Stimulus funds benefit DC-based feds

When you get past the national headlines, the American Recovery and Reinvestment Act of 2009 is about helping people at the state and local level hurt by the na...

By Max Cacas

As members of Congress and economic leaders continue to debate the effect of the economic stimulus plan, many business leaders at the state and local level are finding that the program is helping those who are able to sign contracts with states and localities that have approved, and funded, stimulus projects — everything from paving roads, to clean water, and even renovating Federal agency buildings.

On Tuesday, the Greater Washington Board of Trade sponsored a Stimulus Opportunities Conference at the National Press Club in Washington.

The meeting was designed to help business leaders from D.C., Maryland and Virginia learn how to apply for stimulus projects managed by state and local governments, and to comply with funding regulations.

One of the mandates of the stimulus is that the projects help promote energy independence and be ecologically friendly.

Paul Prouty, acting administrator with the General Services Administration, says projects falling under his purview that are benefitting from the stimulus are also the office home to many D.C.-based feds:

  • $61 million for the modernization of the Interior Department building
  • $68 million to complete phase two of the modernization of the Mary Switzer Building, occupied by Health and Human Services.
  • $138 million for the modernization of the Lafayette Building
  • $161 million for the first phase of the modernization of GSA Headquarters (a building that he says still has window air conditioning units)
  • $266 million to complete the renovation of the Hoover Building (FBI headquarters)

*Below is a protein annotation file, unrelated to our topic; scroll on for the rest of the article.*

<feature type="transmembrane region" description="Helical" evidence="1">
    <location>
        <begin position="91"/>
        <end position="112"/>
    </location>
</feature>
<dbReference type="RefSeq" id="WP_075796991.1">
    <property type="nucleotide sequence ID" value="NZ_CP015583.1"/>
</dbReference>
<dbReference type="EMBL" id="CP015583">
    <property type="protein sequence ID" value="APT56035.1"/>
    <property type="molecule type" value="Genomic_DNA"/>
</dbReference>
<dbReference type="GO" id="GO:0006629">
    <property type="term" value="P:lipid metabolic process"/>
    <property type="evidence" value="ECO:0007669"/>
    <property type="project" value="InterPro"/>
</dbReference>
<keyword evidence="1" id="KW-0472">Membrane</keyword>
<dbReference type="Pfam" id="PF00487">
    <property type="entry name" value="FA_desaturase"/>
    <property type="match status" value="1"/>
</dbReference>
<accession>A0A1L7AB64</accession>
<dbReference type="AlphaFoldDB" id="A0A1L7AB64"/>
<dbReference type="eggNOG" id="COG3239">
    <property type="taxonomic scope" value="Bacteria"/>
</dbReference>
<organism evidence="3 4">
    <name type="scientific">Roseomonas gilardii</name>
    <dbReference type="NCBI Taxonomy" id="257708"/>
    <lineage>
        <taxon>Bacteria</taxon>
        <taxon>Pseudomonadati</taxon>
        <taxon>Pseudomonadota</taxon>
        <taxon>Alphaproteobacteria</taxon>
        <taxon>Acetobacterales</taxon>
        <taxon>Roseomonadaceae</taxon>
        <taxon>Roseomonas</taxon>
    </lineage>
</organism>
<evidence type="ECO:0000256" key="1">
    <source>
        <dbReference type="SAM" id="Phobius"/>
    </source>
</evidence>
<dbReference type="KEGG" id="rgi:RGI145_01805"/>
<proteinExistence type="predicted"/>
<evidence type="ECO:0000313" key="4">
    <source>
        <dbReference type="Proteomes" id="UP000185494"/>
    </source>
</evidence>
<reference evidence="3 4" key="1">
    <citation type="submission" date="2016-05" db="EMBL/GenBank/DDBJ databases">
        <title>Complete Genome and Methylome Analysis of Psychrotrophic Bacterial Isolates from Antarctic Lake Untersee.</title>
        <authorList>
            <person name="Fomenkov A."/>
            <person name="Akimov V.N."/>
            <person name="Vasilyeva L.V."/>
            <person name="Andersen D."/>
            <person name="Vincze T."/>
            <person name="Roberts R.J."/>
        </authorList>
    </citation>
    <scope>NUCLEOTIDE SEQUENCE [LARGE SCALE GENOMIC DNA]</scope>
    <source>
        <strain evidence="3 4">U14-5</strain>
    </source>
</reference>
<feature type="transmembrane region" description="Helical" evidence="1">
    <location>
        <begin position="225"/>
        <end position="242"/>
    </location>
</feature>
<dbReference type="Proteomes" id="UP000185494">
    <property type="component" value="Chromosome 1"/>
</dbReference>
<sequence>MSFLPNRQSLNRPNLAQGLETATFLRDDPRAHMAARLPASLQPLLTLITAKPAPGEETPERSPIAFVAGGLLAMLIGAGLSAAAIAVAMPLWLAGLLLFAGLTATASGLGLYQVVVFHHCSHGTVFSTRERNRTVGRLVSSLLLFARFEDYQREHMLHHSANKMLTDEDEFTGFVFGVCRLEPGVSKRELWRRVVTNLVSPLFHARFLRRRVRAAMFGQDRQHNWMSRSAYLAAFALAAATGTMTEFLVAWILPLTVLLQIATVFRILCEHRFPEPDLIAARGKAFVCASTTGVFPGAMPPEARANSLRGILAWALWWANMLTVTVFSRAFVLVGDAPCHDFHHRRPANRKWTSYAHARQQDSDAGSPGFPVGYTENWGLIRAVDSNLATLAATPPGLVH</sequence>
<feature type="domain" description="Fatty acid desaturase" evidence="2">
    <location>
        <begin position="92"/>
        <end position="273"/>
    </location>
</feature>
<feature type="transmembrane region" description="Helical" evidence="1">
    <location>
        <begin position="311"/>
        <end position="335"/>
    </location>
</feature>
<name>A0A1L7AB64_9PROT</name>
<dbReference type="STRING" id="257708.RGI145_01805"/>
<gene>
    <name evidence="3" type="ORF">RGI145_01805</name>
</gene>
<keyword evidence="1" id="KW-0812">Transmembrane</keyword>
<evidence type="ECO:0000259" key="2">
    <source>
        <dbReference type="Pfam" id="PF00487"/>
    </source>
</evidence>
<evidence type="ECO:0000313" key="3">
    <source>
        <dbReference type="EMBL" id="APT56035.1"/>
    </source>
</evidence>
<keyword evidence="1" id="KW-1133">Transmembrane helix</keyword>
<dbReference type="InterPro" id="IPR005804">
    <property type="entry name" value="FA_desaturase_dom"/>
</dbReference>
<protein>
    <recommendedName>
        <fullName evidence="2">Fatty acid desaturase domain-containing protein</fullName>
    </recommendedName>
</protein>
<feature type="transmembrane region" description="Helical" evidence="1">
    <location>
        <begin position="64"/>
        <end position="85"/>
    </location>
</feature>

• $450 million for the first phase of the Department of Homeland Security headquarters complex now being built on the site of the old St. Elizabeth’s Hospital in Anacostia.

Ed DeSeve, the President’s special advisor on the stimulus program, told the conference that one of his challenges is explaining the very complex nature of some of the projects being funded by the stimulus.

Last Monday, news organizations headlined purchases of ham using stimulus funds.

DeSeve explained that the $1.2 million worth of ham went “to local food banks around the country to feed hungry people”, including in D.C., Maryland, and Virginia.

Joel Szabat, co-chair of the Transportation Department’s Stimulus TIGER team, outlined a number of local transportation projects being funded by stimulus dollars, including repaving of a runway at Dulles International Airport, paving on the Fairfax County Parkway, SouthWest Freeway, and New Hampshire Avenue, and rail equipment for the D.C. area Metro Transit System.

Barbara Reese, who supervises stimulus spending for Virginia Governor Tim Kaine, sais that last Monday, they got word that a small $2 million paving project in southwest Virginia helped to create 19 new jobs fror a local paving company.

Conference attendees were advised that the best place to track newly posted business opportunities from the stimulus is the Federal contracting Web site: FedBizOpps.

On the Web:

Greater Washington Board of Trade Stimulus Conference — Web site (pdf)

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